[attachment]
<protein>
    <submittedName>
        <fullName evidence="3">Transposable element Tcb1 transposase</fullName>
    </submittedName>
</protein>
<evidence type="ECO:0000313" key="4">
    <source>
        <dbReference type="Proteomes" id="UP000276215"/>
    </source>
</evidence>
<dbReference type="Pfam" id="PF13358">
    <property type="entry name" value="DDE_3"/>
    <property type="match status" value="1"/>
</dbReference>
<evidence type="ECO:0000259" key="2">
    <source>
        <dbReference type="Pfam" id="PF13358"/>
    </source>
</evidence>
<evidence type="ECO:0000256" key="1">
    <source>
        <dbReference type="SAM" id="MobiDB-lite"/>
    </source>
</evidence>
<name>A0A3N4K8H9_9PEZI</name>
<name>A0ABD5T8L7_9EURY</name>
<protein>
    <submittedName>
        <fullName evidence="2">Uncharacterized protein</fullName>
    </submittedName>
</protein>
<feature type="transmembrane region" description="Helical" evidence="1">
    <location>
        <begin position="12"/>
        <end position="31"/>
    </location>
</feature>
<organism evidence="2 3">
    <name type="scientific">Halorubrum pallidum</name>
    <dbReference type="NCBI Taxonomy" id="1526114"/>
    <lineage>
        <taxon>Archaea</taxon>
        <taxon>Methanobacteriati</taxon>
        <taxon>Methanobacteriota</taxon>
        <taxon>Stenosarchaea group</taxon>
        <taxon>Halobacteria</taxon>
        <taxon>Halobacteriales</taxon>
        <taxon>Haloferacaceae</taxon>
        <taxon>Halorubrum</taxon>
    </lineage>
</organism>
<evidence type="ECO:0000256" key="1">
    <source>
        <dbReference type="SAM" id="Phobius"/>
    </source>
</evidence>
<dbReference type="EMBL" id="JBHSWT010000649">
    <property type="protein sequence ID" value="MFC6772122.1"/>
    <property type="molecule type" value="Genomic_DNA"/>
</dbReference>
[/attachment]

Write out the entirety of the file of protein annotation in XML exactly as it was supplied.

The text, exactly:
<protein>
    <submittedName>
        <fullName evidence="3">Transposable element Tcb1 transposase</fullName>
    </submittedName>
</protein>
<evidence type="ECO:0000313" key="4">
    <source>
        <dbReference type="Proteomes" id="UP000276215"/>
    </source>
</evidence>
<dbReference type="Pfam" id="PF13358">
    <property type="entry name" value="DDE_3"/>
    <property type="match status" value="1"/>
</dbReference>
<evidence type="ECO:0000259" key="2">
    <source>
        <dbReference type="Pfam" id="PF13358"/>
    </source>
</evidence>
<evidence type="ECO:0000256" key="1">
    <source>
        <dbReference type="SAM" id="MobiDB-lite"/>
    </source>
</evidence>
<name>A0A3N4K8H9_9PEZI</name>
<name>A0ABD5T8L7_9EURY</name>
<protein>
    <submittedName>
        <fullName evidence="2">Uncharacterized protein</fullName>
    </submittedName>
</protein>
<feature type="transmembrane region" description="Helical" evidence="1">
    <location>
        <begin position="12"/>
        <end position="31"/>
    </location>
</feature>
<organism evidence="2 3">
    <name type="scientific">Halorubrum pallidum</name>
    <dbReference type="NCBI Taxonomy" id="1526114"/>
    <lineage>
        <taxon>Archaea</taxon>
        <taxon>Methanobacteriati</taxon>
        <taxon>Methanobacteriota</taxon>
        <taxon>Stenosarchaea group</taxon>
        <taxon>Halobacteria</taxon>
        <taxon>Halobacteriales</taxon>
        <taxon>Haloferacaceae</taxon>
        <taxon>Halorubrum</taxon>
    </lineage>
</organism>
<evidence type="ECO:0000256" key="1">
    <source>
        <dbReference type="SAM" id="Phobius"/>
    </source>
</evidence>
<dbReference type="EMBL" id="JBHSWT010000649">
    <property type="protein sequence ID" value="MFC6772122.1"/>
    <property type="molecule type" value="Genomic_DNA"/>
</dbReference>